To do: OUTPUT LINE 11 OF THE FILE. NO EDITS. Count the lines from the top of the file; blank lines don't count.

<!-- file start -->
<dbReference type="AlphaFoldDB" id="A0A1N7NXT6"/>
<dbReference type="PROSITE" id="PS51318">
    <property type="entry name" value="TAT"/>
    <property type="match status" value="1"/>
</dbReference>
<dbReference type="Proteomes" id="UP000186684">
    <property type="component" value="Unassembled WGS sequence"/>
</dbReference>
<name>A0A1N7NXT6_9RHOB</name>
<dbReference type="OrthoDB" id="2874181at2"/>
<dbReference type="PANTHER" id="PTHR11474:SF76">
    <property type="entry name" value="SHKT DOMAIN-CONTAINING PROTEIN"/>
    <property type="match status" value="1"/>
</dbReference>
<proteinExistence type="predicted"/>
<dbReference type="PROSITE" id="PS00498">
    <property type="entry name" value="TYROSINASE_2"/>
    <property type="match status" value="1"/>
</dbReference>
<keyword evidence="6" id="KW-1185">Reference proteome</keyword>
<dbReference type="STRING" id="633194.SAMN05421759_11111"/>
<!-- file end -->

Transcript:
<dbReference type="PANTHER" id="PTHR11474:SF76">